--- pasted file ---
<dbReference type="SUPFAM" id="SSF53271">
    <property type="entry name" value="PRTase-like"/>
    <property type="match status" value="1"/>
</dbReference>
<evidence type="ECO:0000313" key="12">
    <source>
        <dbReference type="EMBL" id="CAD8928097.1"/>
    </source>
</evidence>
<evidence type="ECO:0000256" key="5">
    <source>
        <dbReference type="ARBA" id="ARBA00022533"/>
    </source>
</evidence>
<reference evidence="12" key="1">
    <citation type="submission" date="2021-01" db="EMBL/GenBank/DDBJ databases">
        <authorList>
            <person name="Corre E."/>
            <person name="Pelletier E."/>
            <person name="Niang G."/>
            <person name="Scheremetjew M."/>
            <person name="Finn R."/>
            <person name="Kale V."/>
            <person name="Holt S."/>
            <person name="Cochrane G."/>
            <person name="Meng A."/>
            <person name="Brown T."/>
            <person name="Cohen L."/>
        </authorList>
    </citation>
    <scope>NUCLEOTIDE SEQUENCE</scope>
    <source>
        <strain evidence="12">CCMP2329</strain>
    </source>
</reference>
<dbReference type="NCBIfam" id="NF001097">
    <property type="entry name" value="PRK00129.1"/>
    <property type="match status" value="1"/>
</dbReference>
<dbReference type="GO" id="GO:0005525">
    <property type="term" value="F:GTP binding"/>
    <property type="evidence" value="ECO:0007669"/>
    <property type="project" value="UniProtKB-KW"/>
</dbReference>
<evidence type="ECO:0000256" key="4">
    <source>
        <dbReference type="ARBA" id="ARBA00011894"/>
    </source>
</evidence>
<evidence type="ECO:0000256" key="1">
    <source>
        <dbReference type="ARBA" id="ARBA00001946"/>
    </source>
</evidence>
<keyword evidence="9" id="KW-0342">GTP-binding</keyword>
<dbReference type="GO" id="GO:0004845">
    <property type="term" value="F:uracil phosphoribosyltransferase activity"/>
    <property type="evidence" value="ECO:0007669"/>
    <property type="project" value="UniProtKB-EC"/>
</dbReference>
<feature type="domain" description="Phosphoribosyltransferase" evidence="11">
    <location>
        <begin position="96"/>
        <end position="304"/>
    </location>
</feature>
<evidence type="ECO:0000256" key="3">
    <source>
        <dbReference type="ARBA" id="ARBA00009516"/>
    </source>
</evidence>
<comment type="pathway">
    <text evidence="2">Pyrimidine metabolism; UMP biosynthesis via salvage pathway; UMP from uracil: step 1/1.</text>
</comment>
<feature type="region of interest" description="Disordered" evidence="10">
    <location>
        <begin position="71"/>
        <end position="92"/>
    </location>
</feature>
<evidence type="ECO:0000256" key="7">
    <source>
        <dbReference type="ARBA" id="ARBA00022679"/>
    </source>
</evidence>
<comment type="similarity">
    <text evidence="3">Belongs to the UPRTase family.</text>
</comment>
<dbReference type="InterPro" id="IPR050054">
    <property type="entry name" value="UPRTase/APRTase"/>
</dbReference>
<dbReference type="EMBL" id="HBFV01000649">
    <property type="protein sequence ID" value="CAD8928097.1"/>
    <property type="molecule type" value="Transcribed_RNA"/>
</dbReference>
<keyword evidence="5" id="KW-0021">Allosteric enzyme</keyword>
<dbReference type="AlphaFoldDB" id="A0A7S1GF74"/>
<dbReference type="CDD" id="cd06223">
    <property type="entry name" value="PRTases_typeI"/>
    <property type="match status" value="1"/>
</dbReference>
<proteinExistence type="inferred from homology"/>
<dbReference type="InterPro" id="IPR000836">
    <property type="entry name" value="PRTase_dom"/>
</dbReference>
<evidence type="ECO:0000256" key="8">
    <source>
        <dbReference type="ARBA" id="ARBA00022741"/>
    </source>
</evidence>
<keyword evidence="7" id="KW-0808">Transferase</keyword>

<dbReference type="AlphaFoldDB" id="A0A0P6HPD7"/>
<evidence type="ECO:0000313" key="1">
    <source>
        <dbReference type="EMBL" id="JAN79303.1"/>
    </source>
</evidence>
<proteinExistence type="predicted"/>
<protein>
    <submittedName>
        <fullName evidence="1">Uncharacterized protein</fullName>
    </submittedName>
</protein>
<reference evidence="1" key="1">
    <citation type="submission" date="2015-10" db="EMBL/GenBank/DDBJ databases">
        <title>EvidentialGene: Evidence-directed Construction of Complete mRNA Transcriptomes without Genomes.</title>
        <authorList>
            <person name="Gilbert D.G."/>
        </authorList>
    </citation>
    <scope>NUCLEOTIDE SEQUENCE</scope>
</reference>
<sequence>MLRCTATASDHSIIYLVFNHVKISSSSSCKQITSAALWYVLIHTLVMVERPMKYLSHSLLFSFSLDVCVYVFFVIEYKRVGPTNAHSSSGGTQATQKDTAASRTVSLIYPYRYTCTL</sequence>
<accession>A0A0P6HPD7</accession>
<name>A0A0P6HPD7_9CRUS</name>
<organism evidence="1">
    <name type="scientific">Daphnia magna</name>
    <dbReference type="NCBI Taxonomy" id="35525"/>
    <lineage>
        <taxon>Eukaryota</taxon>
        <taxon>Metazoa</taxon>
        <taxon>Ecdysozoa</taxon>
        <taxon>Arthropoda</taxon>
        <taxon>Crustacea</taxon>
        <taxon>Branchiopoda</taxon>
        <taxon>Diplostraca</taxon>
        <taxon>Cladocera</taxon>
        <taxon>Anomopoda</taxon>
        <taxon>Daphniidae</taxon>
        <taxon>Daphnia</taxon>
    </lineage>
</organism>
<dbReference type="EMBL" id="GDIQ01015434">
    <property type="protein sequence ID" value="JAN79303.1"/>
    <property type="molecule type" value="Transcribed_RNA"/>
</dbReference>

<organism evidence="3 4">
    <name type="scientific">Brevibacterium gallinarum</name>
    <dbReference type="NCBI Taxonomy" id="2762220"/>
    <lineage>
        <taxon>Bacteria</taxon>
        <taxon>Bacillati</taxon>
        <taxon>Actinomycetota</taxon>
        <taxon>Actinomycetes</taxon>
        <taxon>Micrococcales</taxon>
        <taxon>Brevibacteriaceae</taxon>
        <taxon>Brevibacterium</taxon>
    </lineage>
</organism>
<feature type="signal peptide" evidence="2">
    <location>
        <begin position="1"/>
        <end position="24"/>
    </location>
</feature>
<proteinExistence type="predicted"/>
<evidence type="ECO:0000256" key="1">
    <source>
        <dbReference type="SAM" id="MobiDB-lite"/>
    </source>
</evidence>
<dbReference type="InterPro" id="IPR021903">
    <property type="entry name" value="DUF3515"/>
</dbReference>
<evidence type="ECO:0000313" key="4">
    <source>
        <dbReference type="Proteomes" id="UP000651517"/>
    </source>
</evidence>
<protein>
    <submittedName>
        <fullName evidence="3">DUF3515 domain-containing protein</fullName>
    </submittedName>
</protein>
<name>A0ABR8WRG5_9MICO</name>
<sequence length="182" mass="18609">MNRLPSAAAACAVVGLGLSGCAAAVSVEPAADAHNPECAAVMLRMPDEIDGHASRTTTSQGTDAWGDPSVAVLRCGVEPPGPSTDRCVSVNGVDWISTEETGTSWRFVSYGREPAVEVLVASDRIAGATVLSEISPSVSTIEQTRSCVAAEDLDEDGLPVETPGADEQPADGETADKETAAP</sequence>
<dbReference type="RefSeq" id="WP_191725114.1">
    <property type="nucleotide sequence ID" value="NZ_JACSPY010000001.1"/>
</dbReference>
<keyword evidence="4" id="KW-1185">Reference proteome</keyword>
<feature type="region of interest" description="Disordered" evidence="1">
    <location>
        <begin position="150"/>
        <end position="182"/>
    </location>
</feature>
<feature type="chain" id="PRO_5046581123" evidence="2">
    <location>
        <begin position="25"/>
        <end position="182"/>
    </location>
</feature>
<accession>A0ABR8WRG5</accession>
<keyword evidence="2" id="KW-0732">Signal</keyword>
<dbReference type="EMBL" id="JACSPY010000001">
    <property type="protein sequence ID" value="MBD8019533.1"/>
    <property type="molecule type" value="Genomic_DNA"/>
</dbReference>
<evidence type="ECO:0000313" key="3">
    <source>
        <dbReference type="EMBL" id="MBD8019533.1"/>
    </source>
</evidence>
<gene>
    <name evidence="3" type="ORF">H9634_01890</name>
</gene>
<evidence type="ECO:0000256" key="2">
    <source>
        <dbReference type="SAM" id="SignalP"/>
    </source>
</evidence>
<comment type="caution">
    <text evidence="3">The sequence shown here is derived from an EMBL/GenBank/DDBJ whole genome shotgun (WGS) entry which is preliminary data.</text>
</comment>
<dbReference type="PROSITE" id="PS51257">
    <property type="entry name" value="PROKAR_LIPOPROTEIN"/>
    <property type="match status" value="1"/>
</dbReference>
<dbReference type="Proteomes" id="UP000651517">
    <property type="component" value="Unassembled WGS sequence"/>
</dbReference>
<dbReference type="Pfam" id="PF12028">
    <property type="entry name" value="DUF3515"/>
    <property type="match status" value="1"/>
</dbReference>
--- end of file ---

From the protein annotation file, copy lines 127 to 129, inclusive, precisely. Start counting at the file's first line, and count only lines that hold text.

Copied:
        <authorList>
            <person name="Gilbert D.G."/>
        </authorList>